Thomas Wolfe

Asheville (“Altamont”), NORTH CAROLINA

  • Photo of the “Old Kentucky Home,” known as “Dixieland” in Look Homeward, Angel.
    The “Old Kentucky Home,” known as “Dixieland” in Look Homeward, Angel. The “dirty yellow” house was Julia Wolfe’s foray into the hospitality industry, for which she was ill suited. Young Wolfe was shuffled from room to room according to availability. In the foreground are his sizeable shoes. — Asheville, North Carolina
  • Photo of Great Smoky Mountains — Asheville, North Carolina
    Pent up behind mountains: Growing up in Asheville, Max Perkins wrote, “a boy of Wolfe’s imagination imprisoned there could think that what was beyond was all wonderful.” And yet it is the portrait he created of Asheville that is the greatest wonder. Great Smoky Mountains — Asheville, North Carolina
  • Photo of “Filming ‘Conquest of Canaan’ movie at Pack Square, Asheville, NC, 1921” [Herbert Pelton, Photographer].
    W.O.’s marble shop and the Pack Library were on this busy square. Photograph: “Filming ‘Conquest of Canaan’ movie at Pack Square, Asheville, NC, 1921” [Herbert Pelton, Photographer]. Wolfe had nothing to do with the movie. But don’t overlook the “Welcome” sign on the building across the square—a hero’s welcome Wolfe never received. — Asheville, North Carolina
  • Photo of the angel in a cemetery in Hendersonville, North Carolina.
    W.O’s angel actually made it further out of Asheville than Thomas Wolfe did in death. The angel is in a cemetery in Hendersonville, North Carolina. Wolfe was buried in Riverside Cemetery, Asheville. — Hendersonville, North Carolina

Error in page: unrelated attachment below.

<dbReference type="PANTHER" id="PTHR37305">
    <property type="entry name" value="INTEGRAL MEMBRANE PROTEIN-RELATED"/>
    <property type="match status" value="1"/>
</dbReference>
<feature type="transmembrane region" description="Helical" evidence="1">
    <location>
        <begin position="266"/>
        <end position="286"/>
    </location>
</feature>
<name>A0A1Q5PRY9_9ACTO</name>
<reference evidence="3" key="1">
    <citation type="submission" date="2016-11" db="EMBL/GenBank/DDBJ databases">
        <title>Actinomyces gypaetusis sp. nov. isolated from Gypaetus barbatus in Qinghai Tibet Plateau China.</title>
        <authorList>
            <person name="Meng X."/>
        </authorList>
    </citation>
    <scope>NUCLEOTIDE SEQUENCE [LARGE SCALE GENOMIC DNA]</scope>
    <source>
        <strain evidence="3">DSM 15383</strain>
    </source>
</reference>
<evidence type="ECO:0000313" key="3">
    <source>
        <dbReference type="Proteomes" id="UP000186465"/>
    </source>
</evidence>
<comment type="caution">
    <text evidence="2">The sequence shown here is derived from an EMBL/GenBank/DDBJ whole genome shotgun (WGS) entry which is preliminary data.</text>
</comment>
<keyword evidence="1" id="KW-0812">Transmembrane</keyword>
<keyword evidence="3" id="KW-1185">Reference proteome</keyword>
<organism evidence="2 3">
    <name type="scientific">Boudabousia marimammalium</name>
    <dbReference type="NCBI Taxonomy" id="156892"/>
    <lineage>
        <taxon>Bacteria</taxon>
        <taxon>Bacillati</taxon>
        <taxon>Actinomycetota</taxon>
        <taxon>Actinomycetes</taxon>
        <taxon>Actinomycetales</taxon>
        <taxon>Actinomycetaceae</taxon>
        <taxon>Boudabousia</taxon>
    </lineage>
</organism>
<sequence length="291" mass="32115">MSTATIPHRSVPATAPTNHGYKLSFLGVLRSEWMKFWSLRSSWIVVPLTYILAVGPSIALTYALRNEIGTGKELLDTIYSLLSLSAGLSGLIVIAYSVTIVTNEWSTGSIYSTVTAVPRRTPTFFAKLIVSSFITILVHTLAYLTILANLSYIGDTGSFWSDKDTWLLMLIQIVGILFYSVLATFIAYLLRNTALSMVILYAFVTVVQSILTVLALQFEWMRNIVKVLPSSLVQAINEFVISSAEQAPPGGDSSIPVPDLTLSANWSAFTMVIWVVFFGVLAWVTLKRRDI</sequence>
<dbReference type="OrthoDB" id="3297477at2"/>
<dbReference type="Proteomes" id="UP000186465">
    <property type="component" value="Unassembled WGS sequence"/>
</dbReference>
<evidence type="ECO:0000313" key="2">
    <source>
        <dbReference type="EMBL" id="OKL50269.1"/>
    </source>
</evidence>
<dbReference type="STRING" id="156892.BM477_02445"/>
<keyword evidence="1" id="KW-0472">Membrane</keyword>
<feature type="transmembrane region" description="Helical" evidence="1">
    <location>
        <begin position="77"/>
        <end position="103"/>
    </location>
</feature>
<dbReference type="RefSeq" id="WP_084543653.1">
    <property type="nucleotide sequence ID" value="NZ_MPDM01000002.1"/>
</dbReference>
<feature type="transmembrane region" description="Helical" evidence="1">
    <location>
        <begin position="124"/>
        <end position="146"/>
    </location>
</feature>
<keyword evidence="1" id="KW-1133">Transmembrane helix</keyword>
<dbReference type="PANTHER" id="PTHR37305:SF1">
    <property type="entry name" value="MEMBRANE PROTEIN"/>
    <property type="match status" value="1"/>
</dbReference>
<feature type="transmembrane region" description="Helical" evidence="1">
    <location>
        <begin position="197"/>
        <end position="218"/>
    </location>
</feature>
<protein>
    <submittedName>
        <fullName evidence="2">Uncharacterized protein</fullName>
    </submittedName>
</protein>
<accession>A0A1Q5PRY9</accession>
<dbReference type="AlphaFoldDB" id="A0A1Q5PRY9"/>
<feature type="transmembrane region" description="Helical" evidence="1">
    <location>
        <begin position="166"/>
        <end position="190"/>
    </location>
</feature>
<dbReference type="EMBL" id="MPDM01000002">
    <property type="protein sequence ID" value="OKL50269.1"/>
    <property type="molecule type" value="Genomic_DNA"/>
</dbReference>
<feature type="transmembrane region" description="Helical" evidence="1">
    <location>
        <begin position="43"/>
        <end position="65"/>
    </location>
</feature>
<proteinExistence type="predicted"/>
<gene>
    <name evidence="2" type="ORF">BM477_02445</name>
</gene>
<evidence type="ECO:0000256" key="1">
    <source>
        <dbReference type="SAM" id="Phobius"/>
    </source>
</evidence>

“The angels...were frozen in hard marble silence, and at a distance life awoke…Yet, as he stood for the last time by the angels of his father’s porch, it seemed as if the Square were already far and lost; or, I should say, he was like a man who stands upon a hill above the town he has left, yet does not say ‘The town is near,’ but turns his eyes upon the distant soaring ranges.”
    Thomas Wolfe
    Look Homeward, Angel, 1929

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Appendix :: Literary Destinations

Thomas Wolfe

(1900-1938)
Asheville (“Altamont“), NORTH CAROLINA
What to See / Where to Go
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Books to Read
Asheville (“Altamont“), NORTH CAROLINA

The Thomas Wolfe Memorial
52 North Market Street
Asheville, NC 28801
Phone: (828) 253-8304
Websitewolfememorial.com

What to See / Where to Go

From Cradle to Grave: Walking in Thomas Wolfe’s Shoes
Walking Tour Guide (PDF)


The Angel at Oakdale Cemetery
Hendersonville, NC

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Books to Read

A Journey Through Literary America

$35.00

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Description

Explore the fascinating stories of 26 great American authors with images of the places that inspired them to write. It’s the perfect gift for book lovers. With over 140 photographs throughout, the images add mood and dimension to the writing – and they are often shockingly close to what the featured authors described in their own words. Lushly illustrated, and beautifully designed, the book is as much of a pleasure to look at as it is to read.

This is a volume for the literary enthusiast, the armchair traveler or the intrepid reader. It is a handsome and beautifully illustrated companion for those who seek to learn more about authors they have read and those who wish to discover new writers.

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